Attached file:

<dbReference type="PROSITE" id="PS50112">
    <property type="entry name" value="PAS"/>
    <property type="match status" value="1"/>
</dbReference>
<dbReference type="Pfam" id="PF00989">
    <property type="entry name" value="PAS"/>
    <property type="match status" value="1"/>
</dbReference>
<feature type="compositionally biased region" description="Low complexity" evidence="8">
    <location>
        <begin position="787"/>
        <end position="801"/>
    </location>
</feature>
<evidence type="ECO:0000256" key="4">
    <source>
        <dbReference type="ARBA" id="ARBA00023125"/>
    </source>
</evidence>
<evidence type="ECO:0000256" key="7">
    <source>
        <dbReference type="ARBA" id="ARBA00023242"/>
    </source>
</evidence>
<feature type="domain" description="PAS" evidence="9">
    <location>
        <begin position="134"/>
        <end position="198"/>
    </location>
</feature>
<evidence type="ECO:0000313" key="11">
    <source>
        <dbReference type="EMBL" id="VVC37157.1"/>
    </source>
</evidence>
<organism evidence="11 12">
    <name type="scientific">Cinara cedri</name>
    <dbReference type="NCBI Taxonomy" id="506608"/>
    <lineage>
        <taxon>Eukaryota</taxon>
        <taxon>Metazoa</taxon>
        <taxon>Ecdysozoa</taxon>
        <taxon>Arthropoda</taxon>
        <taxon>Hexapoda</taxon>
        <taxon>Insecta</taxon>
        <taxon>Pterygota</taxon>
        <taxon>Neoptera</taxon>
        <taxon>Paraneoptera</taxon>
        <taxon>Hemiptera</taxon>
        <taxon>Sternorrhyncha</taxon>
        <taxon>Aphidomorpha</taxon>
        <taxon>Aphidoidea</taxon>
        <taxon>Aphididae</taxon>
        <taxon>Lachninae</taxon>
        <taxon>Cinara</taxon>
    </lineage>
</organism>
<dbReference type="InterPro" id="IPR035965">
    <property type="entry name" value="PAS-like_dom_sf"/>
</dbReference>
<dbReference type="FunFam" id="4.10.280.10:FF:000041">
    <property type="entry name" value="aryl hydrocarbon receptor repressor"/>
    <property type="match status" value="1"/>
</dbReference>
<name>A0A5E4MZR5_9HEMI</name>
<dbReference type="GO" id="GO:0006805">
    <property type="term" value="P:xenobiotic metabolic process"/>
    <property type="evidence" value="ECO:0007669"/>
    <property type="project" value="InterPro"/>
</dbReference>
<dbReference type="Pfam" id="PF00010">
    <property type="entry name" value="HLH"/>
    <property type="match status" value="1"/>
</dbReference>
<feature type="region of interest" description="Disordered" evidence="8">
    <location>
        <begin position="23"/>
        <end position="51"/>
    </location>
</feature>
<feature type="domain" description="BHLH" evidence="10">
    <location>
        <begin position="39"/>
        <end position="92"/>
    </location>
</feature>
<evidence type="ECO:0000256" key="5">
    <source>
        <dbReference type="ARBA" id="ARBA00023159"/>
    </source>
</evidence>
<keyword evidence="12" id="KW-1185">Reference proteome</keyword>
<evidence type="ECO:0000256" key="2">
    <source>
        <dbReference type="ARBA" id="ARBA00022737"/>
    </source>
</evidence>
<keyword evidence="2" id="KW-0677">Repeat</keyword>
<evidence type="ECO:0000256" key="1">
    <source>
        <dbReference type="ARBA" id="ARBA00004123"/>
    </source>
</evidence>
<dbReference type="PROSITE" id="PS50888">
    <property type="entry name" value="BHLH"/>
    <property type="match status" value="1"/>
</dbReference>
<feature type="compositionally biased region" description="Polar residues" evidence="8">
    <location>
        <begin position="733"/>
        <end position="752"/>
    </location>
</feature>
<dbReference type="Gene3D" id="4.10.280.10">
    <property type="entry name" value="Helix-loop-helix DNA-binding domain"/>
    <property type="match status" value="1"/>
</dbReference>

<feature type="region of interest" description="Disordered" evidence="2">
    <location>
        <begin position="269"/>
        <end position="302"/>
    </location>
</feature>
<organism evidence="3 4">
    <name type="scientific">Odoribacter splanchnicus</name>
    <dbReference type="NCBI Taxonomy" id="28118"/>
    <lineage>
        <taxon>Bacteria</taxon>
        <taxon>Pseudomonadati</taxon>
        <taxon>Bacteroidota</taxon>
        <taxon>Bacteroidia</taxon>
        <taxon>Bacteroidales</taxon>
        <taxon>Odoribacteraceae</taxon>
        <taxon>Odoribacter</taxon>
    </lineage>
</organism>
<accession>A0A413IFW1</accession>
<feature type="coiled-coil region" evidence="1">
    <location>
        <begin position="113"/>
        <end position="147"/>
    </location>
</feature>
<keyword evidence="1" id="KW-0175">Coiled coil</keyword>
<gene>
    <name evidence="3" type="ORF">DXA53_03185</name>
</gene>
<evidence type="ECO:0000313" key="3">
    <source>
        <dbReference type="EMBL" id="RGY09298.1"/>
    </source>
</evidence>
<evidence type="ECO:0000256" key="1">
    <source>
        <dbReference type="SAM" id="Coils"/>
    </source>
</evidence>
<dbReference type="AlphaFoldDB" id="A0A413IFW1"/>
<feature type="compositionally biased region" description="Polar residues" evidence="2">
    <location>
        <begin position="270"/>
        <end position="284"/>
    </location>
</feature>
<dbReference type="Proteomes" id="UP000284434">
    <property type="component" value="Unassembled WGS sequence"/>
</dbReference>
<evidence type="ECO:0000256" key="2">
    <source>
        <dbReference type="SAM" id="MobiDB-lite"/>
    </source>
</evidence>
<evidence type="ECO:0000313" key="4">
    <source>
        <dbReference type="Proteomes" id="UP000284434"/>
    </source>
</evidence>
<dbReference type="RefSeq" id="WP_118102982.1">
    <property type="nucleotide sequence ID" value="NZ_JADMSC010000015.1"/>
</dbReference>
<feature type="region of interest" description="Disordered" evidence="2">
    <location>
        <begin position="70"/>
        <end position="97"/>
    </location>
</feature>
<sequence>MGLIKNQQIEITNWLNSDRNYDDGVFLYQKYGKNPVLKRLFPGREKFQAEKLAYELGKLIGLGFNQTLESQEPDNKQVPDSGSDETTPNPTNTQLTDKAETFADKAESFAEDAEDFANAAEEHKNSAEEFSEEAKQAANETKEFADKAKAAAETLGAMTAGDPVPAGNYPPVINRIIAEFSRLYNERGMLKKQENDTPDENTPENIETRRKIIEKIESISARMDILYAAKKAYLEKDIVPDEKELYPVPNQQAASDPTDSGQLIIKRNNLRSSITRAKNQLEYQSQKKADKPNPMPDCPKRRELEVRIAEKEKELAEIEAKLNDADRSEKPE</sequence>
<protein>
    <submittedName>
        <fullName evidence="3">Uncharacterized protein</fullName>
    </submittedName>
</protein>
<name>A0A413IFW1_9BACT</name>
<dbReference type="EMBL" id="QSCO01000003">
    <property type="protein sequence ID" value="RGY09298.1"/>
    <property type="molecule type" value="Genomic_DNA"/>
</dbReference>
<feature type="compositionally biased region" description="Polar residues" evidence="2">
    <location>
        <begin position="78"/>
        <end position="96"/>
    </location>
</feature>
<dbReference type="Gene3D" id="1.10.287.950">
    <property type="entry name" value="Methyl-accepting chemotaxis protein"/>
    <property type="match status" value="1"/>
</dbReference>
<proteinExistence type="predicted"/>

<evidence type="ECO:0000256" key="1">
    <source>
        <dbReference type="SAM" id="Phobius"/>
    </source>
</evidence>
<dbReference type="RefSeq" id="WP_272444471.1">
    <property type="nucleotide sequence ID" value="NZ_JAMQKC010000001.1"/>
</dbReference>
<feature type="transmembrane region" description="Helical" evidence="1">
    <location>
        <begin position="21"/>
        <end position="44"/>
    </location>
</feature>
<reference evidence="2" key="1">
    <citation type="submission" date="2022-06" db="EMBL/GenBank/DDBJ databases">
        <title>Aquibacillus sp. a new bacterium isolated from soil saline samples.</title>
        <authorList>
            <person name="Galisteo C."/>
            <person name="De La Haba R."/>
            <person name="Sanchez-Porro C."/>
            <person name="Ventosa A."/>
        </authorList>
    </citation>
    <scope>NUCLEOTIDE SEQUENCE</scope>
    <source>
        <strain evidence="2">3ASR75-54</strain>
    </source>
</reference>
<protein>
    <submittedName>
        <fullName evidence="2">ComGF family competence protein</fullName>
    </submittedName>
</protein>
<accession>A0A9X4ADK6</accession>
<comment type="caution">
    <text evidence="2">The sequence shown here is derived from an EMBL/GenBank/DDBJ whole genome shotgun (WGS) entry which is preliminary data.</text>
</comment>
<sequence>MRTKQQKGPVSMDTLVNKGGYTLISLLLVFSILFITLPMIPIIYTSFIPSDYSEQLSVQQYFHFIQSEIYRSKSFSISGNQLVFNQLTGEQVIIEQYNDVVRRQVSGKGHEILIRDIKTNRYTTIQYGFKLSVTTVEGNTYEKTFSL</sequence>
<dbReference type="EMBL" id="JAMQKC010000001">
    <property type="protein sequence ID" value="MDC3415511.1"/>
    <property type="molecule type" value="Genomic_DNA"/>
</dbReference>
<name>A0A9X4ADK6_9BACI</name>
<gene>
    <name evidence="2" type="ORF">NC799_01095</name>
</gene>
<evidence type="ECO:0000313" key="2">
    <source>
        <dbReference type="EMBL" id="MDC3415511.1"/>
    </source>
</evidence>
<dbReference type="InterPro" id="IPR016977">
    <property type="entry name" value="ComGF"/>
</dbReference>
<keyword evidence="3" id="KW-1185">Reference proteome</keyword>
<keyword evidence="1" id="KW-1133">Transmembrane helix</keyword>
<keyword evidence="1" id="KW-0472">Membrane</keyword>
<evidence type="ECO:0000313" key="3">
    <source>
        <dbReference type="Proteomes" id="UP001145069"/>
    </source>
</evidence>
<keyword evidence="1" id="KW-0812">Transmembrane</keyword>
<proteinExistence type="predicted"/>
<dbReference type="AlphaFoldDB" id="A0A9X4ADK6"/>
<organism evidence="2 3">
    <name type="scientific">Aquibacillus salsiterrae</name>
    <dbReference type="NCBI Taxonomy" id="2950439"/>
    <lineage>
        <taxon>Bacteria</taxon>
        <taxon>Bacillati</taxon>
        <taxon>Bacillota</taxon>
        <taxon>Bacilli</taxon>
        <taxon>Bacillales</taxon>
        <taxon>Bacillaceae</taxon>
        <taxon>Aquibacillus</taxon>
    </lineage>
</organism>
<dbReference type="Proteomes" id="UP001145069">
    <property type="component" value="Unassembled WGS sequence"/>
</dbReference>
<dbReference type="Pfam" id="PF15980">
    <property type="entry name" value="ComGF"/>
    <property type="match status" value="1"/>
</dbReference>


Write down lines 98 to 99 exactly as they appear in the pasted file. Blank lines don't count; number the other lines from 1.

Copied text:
<keyword evidence="2" id="KW-0677">Repeat</keyword>
<evidence type="ECO:0000256" key="1">